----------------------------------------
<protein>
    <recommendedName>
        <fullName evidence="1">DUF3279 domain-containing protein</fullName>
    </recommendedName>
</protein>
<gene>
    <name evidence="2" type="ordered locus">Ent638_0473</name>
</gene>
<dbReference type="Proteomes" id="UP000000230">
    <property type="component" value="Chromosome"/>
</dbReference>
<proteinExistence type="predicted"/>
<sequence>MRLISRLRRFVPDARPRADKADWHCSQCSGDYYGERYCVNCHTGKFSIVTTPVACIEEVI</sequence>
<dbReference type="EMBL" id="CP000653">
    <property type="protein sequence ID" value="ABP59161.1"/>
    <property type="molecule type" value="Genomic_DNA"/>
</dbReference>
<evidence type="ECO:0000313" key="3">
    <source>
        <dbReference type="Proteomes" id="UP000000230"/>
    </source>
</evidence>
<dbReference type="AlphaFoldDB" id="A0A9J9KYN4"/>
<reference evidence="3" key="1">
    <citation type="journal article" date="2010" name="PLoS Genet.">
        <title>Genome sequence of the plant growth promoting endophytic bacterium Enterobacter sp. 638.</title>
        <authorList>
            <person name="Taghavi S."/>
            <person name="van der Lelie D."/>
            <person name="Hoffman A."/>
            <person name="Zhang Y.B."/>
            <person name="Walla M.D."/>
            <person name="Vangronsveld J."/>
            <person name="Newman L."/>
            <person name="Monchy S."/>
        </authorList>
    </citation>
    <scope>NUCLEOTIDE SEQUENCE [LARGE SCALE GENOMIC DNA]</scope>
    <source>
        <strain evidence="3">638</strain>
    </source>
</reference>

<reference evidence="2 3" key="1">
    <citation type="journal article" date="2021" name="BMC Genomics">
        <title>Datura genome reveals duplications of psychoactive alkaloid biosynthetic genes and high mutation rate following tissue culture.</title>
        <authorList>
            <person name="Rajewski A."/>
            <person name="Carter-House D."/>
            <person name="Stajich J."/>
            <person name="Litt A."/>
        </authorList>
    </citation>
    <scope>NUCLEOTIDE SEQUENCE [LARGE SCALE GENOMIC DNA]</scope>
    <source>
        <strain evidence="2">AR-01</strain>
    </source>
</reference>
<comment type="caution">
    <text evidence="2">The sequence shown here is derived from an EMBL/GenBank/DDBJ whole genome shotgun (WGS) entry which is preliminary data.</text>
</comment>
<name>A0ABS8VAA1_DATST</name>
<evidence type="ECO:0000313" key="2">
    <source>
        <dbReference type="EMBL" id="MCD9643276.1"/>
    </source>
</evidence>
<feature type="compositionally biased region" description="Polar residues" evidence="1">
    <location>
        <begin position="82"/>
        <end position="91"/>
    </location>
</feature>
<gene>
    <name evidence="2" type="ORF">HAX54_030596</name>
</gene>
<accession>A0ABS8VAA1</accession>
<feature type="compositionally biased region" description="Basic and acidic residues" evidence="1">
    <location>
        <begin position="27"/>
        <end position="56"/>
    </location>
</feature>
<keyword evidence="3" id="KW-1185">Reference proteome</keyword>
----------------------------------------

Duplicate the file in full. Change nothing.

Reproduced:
<protein>
    <recommendedName>
        <fullName evidence="1">DUF3279 domain-containing protein</fullName>
    </recommendedName>
</protein>
<gene>
    <name evidence="2" type="ordered locus">Ent638_0473</name>
</gene>
<dbReference type="Proteomes" id="UP000000230">
    <property type="component" value="Chromosome"/>
</dbReference>
<proteinExistence type="predicted"/>
<sequence>MRLISRLRRFVPDARPRADKADWHCSQCSGDYYGERYCVNCHTGKFSIVTTPVACIEEVI</sequence>
<dbReference type="EMBL" id="CP000653">
    <property type="protein sequence ID" value="ABP59161.1"/>
    <property type="molecule type" value="Genomic_DNA"/>
</dbReference>
<evidence type="ECO:0000313" key="3">
    <source>
        <dbReference type="Proteomes" id="UP000000230"/>
    </source>
</evidence>
<dbReference type="AlphaFoldDB" id="A0A9J9KYN4"/>
<reference evidence="3" key="1">
    <citation type="journal article" date="2010" name="PLoS Genet.">
        <title>Genome sequence of the plant growth promoting endophytic bacterium Enterobacter sp. 638.</title>
        <authorList>
            <person name="Taghavi S."/>
            <person name="van der Lelie D."/>
            <person name="Hoffman A."/>
            <person name="Zhang Y.B."/>
            <person name="Walla M.D."/>
            <person name="Vangronsveld J."/>
            <person name="Newman L."/>
            <person name="Monchy S."/>
        </authorList>
    </citation>
    <scope>NUCLEOTIDE SEQUENCE [LARGE SCALE GENOMIC DNA]</scope>
    <source>
        <strain evidence="3">638</strain>
    </source>
</reference>

<reference evidence="2 3" key="1">
    <citation type="journal article" date="2021" name="BMC Genomics">
        <title>Datura genome reveals duplications of psychoactive alkaloid biosynthetic genes and high mutation rate following tissue culture.</title>
        <authorList>
            <person name="Rajewski A."/>
            <person name="Carter-House D."/>
            <person name="Stajich J."/>
            <person name="Litt A."/>
        </authorList>
    </citation>
    <scope>NUCLEOTIDE SEQUENCE [LARGE SCALE GENOMIC DNA]</scope>
    <source>
        <strain evidence="2">AR-01</strain>
    </source>
</reference>
<comment type="caution">
    <text evidence="2">The sequence shown here is derived from an EMBL/GenBank/DDBJ whole genome shotgun (WGS) entry which is preliminary data.</text>
</comment>
<name>A0ABS8VAA1_DATST</name>
<evidence type="ECO:0000313" key="2">
    <source>
        <dbReference type="EMBL" id="MCD9643276.1"/>
    </source>
</evidence>
<feature type="compositionally biased region" description="Polar residues" evidence="1">
    <location>
        <begin position="82"/>
        <end position="91"/>
    </location>
</feature>
<gene>
    <name evidence="2" type="ORF">HAX54_030596</name>
</gene>
<accession>A0ABS8VAA1</accession>
<feature type="compositionally biased region" description="Basic and acidic residues" evidence="1">
    <location>
        <begin position="27"/>
        <end position="56"/>
    </location>
</feature>
<keyword evidence="3" id="KW-1185">Reference proteome</keyword>